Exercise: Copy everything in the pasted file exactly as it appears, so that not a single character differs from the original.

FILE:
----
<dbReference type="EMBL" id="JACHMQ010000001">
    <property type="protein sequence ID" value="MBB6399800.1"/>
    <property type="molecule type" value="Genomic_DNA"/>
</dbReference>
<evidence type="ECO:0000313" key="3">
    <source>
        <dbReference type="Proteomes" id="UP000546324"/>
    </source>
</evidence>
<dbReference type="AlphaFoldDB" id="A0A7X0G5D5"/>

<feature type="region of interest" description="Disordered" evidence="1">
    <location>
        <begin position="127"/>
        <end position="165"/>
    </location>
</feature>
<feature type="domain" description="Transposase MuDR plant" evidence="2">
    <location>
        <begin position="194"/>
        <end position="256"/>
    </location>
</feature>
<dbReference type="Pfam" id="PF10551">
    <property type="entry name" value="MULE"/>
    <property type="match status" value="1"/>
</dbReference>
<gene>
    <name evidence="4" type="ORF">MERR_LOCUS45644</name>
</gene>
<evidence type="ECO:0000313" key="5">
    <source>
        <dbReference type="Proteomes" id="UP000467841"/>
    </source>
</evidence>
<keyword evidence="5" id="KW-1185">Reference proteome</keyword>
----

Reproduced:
<dbReference type="EMBL" id="JACHMQ010000001">
    <property type="protein sequence ID" value="MBB6399800.1"/>
    <property type="molecule type" value="Genomic_DNA"/>
</dbReference>
<evidence type="ECO:0000313" key="3">
    <source>
        <dbReference type="Proteomes" id="UP000546324"/>
    </source>
</evidence>
<dbReference type="AlphaFoldDB" id="A0A7X0G5D5"/>

<feature type="region of interest" description="Disordered" evidence="1">
    <location>
        <begin position="127"/>
        <end position="165"/>
    </location>
</feature>
<feature type="domain" description="Transposase MuDR plant" evidence="2">
    <location>
        <begin position="194"/>
        <end position="256"/>
    </location>
</feature>
<dbReference type="Pfam" id="PF10551">
    <property type="entry name" value="MULE"/>
    <property type="match status" value="1"/>
</dbReference>
<gene>
    <name evidence="4" type="ORF">MERR_LOCUS45644</name>
</gene>
<evidence type="ECO:0000313" key="5">
    <source>
        <dbReference type="Proteomes" id="UP000467841"/>
    </source>
</evidence>
<keyword evidence="5" id="KW-1185">Reference proteome</keyword>